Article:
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Brandywine Heirloom Tomatoes
Inventory, 10 lbs : 0
This item was last sold on : 12/04/17
|Food Buzz: History of Heirloom Tomatoes||Listen|
Red Brandywine tomatoes are large, plump beefsteak tomatoes with thin skin that is deep red in color. Their pulpy flesh is the same color as the skin, with a bouquet that has been likened to that of roses. Red Brandywine tomatoes are full-bodied and non-acidic, with an excellent, robust tomato flavor. The large, regular-leaf, indeterminate plants produce high yields of the eight to twelve ounce fruit in clusters of four to six along vigorous vines with serrated leaves. Although the regular-leaved Red Brandywine is not technically a Brandywine, and is not genetically related to the original potato-leaved variety, the Red Brandywine certainly has the same outstanding flavor.
Red Brandywine tomatoes are available throughout the summer months. Latin American grown harvests are intermittently available in the winter.
Red Brandywine tomatoes are botanically classified as Solanum Lycopersicum, formerly Lycopersicon esculentum, and they are a member of the nightshade or Solanaceae family, along with plants such as tobacco, hot peppers, and petunias. Red Brandywine tomatoes belong to the “beefsteak” group of tomatoes, so named because of their large size. Beefsteaks are well regarded for their delicious flavor, which can be enjoyed fresh after harvest.
Red Brandywine tomatoes have a number of nutritional benefits. They contain the four major carotenoids, including large amounts of lycopene, a powerful antioxidant. They are high in vitamin A, vitamin D, and potassium. Red Brandywine tomatoes are fat-free and have negligible amounts of sugar and calories.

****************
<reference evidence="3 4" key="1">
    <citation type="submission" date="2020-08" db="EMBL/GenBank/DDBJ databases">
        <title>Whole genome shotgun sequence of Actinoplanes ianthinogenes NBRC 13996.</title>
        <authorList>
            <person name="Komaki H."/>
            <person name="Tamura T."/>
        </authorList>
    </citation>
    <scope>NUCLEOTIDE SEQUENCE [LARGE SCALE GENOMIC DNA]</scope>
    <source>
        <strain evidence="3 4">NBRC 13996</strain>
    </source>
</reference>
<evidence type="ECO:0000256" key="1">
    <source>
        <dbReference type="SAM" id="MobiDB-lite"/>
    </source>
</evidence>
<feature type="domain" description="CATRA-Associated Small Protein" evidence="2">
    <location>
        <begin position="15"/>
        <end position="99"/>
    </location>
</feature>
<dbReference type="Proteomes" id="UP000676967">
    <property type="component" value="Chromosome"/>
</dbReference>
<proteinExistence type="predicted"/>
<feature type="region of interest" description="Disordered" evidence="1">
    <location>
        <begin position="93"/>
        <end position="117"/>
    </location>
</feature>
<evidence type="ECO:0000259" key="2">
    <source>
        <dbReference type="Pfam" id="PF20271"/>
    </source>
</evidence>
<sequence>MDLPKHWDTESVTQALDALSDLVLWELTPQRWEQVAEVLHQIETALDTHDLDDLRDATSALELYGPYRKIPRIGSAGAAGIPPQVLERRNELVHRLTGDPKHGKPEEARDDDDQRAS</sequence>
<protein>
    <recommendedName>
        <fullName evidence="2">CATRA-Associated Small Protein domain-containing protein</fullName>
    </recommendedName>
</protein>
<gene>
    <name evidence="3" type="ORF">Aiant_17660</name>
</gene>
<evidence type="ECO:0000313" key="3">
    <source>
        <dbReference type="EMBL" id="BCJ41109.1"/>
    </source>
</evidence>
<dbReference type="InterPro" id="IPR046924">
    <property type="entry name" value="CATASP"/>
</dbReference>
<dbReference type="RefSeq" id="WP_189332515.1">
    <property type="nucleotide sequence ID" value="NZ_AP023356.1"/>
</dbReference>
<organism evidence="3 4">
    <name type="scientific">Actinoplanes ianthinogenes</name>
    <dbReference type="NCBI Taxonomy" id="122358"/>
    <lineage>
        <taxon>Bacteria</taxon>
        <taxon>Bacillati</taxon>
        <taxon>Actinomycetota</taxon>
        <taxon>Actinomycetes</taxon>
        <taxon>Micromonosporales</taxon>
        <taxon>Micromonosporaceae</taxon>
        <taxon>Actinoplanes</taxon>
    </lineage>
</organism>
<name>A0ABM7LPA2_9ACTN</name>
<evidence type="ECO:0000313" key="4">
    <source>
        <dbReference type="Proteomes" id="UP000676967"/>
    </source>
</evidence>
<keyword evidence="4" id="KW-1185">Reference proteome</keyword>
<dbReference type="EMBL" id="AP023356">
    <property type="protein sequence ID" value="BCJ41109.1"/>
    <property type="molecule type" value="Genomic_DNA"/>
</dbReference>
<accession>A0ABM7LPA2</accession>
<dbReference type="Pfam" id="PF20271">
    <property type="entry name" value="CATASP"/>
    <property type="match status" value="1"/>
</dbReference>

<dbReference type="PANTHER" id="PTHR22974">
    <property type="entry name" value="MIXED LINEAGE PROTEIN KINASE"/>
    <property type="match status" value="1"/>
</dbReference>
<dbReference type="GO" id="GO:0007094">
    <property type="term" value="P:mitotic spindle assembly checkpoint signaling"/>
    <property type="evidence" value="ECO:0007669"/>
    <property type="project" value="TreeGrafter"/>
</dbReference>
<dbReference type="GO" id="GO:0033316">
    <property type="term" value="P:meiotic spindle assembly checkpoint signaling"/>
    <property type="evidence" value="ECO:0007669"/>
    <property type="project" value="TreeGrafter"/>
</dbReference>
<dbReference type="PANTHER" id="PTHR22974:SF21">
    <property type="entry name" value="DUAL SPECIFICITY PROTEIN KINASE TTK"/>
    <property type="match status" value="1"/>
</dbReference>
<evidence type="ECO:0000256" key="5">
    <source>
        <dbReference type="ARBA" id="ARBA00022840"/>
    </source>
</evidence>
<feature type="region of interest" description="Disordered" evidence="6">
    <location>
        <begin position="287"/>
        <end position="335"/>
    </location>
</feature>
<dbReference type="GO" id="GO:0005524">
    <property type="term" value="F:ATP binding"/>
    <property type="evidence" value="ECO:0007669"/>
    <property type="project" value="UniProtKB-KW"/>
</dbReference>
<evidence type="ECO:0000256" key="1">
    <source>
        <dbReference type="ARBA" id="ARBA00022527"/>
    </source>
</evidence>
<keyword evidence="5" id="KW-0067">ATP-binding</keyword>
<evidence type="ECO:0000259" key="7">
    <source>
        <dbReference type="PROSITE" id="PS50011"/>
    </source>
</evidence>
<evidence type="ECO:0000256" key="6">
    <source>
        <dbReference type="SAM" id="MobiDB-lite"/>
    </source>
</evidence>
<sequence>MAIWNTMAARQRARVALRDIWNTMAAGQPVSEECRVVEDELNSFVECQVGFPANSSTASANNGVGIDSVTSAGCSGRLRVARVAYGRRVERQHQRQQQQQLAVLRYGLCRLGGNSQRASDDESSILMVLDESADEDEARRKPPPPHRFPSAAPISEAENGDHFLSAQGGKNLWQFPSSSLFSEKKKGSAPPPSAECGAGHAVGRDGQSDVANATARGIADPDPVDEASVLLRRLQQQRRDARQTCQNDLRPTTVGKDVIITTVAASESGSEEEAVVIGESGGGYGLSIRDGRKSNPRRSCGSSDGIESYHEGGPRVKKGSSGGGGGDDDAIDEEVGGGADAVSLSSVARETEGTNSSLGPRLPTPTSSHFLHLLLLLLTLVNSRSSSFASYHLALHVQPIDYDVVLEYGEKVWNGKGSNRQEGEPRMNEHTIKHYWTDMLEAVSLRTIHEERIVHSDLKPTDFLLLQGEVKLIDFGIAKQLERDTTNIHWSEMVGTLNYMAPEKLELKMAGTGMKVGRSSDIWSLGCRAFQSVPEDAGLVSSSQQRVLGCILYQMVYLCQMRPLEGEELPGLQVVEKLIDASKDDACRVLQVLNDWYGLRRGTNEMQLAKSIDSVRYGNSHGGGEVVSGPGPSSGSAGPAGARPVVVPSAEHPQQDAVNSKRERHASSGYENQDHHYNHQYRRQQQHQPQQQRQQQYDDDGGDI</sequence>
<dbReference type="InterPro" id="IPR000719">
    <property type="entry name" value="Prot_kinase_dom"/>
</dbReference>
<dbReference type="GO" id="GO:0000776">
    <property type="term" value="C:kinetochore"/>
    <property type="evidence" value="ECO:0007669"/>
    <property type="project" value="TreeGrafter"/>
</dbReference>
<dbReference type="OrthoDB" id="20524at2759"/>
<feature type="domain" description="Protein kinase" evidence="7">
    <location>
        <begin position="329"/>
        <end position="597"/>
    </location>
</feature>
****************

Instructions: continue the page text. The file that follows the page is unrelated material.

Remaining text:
Red Brandywine tomatoes are full-bodied and non-acidic, making them perfect for many different recipes. The satisfying flavor of Red Brandywine tomatoes is best on display when served fresh. They are delicious on their own, or when accompanied by just a pinch of salt and a few cuts of basil. They can be used in salads, featuring cubed or diced Red Brandywine tomatoes with ingredients such as fresh corn, watermelon, red onions, and vinaigrette. As a beefsteak type, they are also great for slicing and adding to sandwiches like BLTs. Red Brandywine tomatoes pair beautifully with cheeses like cheddar and fresh mozzarella, as well as summery herbs like cilantro. To keep Red Brandywine tomatoes at their best, store them in a cool, well-ventilated space rather than the refrigerator. They should be kept in crates or paper bags. The delicate fruits should be stored in single layers so as not to crush them.
The authentic regular-leaf strain of Red Brandywine, named after Brandywine Creek in Chester County, Pennsylvania, was allegedly first listed in 1988. The variety came from Tom Hauch of Heirloom Seeds, who stated that this tomato originated with Chester County, Pennsylvania farmers in 1885. Other earlier listings of Red Brandywine appear to exist, however there is a belief that they were actually incorrect listings of the potato-leaved Pink Brandywine.
Recipes that include Brandywine Heirloom Tomatoes. One is easiest, three is harder.
|The Garden Grazer||Fresh Tomato Basil Pasta with Lemon & Garlic|
|Seasonal Wisdom||Classic Heirloom Tomato Sauce|
|Delish||Parmesan Tuiles with Heirloom Tomato Salad|
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